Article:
Land Reform and National Development in Nepal

Professor Wen Tiejun (Beijing) Dr. Lau Kinchi (Hongkong)
Monday 29 June 2009 by LRAN

Abstract

The argument of the paper is that up to now, in South Asia, there has not been any successful model of land reform conducted legally and scientifically in the name of the state, whereas in East Asia, there has not been any unsuccessful case of land reform, whatever ideologies or institutions the governments claimed to be.

The authors are of the view that although land reform acts had been promulgated in Nepal since 1957, and there were stipulations on government recovery of fallow land of landowners and of excess land above the ceilings on land holdings, and although such “legal land reforms” had been implemented, still, similar to land reforms in other South Asian countries, there has not been any successful case. This is precisely why the “extra-legal” land revolution by force promoted by the Communist Party of Nepal (Maoist) (CPN(M)) under the leadership of Prachanda could spread in the decade of peasant armed struggle which started in 1996.

CPN(M) gave up armed struggle and participated in the elections to the Constituent Assembly, and came out as the biggest political party in April 2008. One of the political conditions that CPN(M) reached with the Seven Party Alliance (SPA) for joining force in overthrowing the monarchy and for CPN(M) to participate in the elections as a legal political party was to ask peasants having seized land during the land revolution to return the land and resume paying rent to the landowners, pending a legal “scientific land reform” to be launched by the new government. This line is not quite congruent with CPN(M)’s former commitment to Maoist New Democratic theory and instigation of peasants to take up the path of land revolution; this has also met with resistance from the peasants with seized land and the local party organizations.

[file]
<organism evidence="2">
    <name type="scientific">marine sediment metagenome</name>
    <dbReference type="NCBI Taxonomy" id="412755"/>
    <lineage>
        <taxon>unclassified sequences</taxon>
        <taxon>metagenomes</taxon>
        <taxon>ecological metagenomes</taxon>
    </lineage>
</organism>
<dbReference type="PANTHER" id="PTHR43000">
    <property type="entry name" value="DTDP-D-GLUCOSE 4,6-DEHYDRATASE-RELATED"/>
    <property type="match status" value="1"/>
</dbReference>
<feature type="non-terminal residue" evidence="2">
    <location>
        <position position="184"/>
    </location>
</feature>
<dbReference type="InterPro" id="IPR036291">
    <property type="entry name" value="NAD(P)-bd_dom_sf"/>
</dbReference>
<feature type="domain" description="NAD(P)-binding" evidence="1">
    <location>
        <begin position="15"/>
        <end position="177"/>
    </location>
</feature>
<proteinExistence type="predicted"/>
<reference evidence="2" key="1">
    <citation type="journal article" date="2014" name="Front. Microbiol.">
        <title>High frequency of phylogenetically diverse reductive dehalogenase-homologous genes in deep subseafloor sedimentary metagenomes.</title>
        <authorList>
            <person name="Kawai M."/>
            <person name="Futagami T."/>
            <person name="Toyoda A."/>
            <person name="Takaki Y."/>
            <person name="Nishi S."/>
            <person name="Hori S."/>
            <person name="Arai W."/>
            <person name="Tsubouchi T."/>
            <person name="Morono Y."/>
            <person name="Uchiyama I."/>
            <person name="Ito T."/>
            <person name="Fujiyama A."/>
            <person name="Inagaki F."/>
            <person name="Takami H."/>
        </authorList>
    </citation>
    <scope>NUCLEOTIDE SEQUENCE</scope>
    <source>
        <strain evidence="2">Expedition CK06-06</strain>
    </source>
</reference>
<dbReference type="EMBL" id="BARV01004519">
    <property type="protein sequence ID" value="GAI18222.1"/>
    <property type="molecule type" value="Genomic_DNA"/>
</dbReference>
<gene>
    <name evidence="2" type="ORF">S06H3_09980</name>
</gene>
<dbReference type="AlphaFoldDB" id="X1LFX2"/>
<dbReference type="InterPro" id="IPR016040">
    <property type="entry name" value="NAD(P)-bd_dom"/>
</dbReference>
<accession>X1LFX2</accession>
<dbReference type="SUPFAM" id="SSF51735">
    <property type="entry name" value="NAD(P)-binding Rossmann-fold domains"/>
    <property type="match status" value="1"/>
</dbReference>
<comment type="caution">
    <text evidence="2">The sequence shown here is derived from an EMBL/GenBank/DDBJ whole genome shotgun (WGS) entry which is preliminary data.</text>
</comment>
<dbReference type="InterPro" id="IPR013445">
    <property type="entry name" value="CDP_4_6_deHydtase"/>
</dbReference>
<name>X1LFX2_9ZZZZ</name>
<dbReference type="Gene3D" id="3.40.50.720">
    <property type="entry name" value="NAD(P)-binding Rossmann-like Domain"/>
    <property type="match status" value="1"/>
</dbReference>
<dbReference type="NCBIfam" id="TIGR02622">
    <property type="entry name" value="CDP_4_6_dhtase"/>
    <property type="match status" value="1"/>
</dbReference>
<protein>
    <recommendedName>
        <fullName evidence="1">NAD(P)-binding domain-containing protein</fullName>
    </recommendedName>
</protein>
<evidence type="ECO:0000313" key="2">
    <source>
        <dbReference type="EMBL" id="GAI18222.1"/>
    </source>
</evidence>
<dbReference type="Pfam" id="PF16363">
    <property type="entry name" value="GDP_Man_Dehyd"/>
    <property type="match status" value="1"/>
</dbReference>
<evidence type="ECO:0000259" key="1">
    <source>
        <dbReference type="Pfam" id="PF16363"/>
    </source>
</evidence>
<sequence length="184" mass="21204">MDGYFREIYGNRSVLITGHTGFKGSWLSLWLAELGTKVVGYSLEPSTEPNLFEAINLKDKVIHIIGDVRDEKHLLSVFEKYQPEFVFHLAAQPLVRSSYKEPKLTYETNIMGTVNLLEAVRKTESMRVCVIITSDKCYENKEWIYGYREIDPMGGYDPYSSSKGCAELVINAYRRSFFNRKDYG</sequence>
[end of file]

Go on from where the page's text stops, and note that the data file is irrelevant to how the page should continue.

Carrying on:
In August 2008, CPN(M) managed to lead a coalition government. This paper will draw from the land reform experience in East Asia, and make policy recommendations as reference for avoiding another failure of the South Asian model of legal “scientific” land reform in Nepal.

Key Words: Land Reform, Peasant Struggle, State Building, Policy Recommendations


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